Then Jesus said, “Just make it up as you go…”

Well, that isn’t a direct Scriptural quote, but it speaks to a way of life that we in the Church world often refer to as “walking by faith” and not by sight. Using a different metaphor, one could say that the life of faith, of following Jesus as Lord, is about improvising, or “making it up as you go.”

I got started thinking on this today when I read a post by Chris Smith over at the Slow Church blog. Chris is writing a book called Slow Church (that I’m very excited to read!) and one of its chapters develops an analogy between improv and the drama of Scripture. I first heard of this analogy from a book by N.T. Wright called Scripture and the Authority of God (which I would recommend). Wright breaks the Biblical drama down into 5 “acts”:

  1. Creation
  2. Fall
  3. Israel
  4. Jesus
  5. New Creation

He describes the New Testament, not including the Gospels, as “act 5, scene 1” and suggests that we – you and I right here and now – are living in act 5, still playing out the Biblical drama as we love God and neighbor in our everyday lives. We are the actors in God’s great drama. We have a story to follow and we need to, rather, must honor it, but we have no script to follow. We are like improv actors on the stage; listening for the voice of the Spirit and following where the Wind of God may blow.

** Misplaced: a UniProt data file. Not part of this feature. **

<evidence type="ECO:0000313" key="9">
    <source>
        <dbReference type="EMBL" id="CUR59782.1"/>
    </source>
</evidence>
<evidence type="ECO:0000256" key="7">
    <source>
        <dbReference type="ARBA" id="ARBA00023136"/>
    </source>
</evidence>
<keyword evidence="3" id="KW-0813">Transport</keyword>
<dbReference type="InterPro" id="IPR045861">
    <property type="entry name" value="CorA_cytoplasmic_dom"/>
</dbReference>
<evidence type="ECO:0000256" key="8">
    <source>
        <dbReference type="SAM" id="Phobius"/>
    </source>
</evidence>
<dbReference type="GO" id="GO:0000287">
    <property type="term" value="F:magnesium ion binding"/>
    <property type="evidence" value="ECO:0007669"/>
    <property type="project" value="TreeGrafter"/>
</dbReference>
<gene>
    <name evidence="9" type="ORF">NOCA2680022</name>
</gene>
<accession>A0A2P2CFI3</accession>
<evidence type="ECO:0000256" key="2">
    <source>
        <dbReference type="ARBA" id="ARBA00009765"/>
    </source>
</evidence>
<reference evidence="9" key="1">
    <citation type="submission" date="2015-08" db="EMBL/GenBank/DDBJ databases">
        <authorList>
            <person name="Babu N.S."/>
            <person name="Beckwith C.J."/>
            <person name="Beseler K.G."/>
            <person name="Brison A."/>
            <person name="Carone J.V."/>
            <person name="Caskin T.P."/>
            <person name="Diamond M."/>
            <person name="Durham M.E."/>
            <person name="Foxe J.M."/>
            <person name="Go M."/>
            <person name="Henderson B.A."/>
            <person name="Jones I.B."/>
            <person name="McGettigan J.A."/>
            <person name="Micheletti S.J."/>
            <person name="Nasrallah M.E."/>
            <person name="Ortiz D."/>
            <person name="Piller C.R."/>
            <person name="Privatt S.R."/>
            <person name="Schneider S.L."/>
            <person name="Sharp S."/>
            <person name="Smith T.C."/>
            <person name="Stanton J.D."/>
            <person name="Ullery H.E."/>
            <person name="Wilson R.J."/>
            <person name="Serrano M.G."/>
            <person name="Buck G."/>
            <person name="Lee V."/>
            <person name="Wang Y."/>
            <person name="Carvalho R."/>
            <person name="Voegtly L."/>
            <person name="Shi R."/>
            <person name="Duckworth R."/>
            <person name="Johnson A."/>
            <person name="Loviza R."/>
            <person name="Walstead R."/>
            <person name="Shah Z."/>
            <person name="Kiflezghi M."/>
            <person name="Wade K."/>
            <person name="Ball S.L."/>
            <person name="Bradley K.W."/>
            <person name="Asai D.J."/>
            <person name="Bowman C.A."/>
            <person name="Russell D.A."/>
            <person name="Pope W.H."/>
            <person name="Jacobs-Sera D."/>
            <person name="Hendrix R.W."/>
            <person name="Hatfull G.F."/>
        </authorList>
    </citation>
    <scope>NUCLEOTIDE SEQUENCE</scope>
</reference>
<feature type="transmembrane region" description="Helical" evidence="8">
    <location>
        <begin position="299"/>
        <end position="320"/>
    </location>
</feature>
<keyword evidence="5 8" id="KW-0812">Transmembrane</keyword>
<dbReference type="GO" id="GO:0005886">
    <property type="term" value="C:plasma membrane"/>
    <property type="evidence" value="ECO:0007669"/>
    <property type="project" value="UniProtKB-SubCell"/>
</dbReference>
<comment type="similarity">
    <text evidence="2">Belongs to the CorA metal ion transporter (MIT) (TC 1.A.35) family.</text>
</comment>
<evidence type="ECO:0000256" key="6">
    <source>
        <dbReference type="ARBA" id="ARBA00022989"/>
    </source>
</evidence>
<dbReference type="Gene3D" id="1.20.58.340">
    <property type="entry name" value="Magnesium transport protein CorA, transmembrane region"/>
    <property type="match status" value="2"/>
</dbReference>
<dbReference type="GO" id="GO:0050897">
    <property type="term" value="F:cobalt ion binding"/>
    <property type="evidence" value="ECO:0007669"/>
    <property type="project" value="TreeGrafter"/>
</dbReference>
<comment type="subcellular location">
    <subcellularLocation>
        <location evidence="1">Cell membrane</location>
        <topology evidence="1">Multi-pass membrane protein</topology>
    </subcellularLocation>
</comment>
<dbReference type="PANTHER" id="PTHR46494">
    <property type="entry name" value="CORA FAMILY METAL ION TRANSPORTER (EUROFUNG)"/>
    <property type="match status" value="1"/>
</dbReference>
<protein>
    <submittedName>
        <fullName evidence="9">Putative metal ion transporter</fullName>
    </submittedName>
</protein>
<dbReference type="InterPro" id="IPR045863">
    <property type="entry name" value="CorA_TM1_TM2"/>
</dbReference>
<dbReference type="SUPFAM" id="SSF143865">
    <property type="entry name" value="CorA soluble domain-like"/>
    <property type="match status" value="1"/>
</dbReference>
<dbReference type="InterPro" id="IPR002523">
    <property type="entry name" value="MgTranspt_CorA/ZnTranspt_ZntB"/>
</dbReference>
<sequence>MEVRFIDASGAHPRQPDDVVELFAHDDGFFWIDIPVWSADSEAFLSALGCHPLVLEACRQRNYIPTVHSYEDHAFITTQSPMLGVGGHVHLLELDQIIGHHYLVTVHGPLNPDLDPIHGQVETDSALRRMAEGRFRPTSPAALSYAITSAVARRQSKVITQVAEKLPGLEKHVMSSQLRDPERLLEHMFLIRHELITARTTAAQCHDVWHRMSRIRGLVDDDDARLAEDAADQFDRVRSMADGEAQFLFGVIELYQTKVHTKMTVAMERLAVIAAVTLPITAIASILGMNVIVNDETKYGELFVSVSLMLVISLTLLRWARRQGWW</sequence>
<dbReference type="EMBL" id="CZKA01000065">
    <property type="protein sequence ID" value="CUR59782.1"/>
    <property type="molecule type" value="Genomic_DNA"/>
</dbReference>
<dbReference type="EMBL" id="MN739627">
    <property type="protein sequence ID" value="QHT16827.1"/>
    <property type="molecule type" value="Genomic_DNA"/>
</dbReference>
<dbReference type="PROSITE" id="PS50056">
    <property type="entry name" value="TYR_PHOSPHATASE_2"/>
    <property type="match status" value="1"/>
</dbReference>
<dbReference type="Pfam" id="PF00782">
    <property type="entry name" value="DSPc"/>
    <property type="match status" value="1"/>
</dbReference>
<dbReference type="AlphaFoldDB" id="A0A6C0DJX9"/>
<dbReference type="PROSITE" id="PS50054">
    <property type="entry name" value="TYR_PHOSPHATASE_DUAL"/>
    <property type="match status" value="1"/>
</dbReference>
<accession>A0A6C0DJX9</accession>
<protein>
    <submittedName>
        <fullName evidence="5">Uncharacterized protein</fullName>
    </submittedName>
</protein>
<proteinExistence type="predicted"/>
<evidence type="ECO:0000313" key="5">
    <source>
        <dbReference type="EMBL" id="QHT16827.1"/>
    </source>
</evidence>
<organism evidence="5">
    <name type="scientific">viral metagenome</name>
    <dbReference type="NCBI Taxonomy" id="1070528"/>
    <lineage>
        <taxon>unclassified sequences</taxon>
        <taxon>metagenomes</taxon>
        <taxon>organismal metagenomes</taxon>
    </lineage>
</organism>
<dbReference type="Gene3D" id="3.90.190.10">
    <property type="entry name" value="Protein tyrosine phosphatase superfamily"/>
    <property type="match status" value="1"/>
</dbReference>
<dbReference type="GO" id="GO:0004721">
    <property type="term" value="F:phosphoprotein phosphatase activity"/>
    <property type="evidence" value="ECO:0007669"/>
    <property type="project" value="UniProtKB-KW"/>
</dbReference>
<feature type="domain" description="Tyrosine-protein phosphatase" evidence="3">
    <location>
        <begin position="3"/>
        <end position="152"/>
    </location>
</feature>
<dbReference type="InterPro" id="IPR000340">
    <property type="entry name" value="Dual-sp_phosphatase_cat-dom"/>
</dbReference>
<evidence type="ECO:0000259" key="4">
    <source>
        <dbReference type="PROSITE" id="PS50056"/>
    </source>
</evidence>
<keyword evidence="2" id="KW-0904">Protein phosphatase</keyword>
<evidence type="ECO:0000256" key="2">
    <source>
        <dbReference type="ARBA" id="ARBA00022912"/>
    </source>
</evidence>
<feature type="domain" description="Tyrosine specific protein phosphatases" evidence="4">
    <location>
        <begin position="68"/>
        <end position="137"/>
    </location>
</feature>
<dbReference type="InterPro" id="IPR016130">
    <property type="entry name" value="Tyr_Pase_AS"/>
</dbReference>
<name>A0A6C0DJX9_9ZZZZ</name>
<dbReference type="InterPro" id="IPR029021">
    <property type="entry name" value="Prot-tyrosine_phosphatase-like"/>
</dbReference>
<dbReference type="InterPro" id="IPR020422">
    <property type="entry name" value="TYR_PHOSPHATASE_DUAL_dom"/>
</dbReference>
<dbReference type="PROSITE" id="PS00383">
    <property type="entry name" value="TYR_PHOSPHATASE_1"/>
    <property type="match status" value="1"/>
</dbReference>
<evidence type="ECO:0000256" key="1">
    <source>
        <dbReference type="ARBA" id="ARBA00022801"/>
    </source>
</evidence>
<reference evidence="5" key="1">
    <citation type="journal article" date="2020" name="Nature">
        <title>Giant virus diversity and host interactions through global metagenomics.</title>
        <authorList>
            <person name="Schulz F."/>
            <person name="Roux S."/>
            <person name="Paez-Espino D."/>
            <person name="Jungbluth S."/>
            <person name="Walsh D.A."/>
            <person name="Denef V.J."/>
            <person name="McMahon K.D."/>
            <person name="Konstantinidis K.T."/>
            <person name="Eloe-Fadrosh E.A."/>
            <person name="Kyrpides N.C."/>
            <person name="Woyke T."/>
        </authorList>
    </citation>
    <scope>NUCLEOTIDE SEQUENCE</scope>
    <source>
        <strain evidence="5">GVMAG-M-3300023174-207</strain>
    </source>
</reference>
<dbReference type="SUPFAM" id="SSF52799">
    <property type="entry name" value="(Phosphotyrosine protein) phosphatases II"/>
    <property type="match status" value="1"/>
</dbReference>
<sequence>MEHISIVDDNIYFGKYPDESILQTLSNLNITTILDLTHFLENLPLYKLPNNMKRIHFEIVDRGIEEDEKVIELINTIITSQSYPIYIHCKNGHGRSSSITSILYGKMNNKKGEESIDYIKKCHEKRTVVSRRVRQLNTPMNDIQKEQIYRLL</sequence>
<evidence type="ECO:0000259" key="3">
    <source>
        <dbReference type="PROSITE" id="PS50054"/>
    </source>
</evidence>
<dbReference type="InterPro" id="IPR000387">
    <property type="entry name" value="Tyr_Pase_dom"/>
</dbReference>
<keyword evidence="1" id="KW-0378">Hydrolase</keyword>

This analogy fascinates me. As I finished Chris’ post and browsed the comments, I was super excited to find two other bloggers who have written in-depth on this analogy. I took the time today to read their posts and loved them so much that I thought I would share:

Joe Boyd Blog by Joe Boyd

Theatrical Theology by Wes Vander Lugt

Wes Vander Lugt has a great page for more resources on this topic.

Do you like the analogy? Is faith like improv?


Leave a Reply

Fill in your details below or click an icon to log in: Logo

You are commenting using your account. Log Out /  Change )

Google+ photo

You are commenting using your Google+ account. Log Out /  Change )

Twitter picture

You are commenting using your Twitter account. Log Out /  Change )

Facebook photo

You are commenting using your Facebook account. Log Out /  Change )


Connecting to %s